Norway said on Friday it had authorised orders for the first two of dozens of F-35 fighter jets it plans to buy from the United States as part of its largest-ever government spending project.
“Norway today commenced the largest public procurement project in its history,” the government said in a statement.
Defence Minister Espen Barth Eide hailed the 60-billion-kroner ($10-billion, 8.0-billion-euro) deal for a total of 52 jet fighters.
“The F-35, which Norway selected in 2008, represents a completely new generation of combat aircraft that will form a corner stone of the future Norwegian Armed Forces,” he said in the statement.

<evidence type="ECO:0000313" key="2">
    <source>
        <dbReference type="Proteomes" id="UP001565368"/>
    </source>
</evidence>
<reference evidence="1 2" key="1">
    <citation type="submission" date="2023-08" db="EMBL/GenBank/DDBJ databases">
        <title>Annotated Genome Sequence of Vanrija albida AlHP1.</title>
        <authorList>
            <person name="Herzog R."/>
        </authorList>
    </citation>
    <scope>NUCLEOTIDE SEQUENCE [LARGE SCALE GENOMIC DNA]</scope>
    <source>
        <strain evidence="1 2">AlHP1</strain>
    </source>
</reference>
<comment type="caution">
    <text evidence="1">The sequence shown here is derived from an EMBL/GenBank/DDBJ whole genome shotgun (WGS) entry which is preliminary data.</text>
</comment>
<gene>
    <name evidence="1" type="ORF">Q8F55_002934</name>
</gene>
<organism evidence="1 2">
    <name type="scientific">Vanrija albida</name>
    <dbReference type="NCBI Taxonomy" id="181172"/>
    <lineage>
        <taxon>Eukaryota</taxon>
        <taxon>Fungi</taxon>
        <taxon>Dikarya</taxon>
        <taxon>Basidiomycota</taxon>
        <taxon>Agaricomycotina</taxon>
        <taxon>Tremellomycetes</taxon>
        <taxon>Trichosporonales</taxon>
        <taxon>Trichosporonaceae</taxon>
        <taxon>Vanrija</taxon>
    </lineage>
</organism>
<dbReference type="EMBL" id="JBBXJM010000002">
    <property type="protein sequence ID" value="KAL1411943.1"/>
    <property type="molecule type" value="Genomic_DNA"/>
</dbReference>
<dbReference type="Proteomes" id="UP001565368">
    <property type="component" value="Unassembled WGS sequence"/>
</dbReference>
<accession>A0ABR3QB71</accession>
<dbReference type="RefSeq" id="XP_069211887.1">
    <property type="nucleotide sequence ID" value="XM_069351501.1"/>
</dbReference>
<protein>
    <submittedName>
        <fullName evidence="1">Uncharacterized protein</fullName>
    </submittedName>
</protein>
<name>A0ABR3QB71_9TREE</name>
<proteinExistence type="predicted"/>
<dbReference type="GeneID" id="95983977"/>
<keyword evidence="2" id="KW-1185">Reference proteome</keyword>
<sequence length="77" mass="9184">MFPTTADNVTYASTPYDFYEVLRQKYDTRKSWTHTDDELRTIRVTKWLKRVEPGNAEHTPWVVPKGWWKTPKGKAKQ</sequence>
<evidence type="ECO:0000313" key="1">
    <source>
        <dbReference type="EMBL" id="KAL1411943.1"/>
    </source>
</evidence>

Norway agreed in 2008 to buy 52 Lockheed Martin-built F-35A Lightning II planes from the United States, but had put off placing its orders until it got the green light from US authorities to integrate a Norwegian-made weapons system into the plane earlier this week.
“We will begin preparations for the final phase of Joint Strike Missile (JSM weapons system) development after receiving confirmation from US authorities of their support for the integration of the missile into the F-35,” Barth Eide said.
“Securing such support has been an important precondition for many of our partner nations before they would themselves commit to supporting the JSM,” he said, adding that securing the US support meant that other users of the planes could also integrate the missile system.
“Total market potential for the JSM is estimated to be between 20 and 25 billion kroner,” the government said.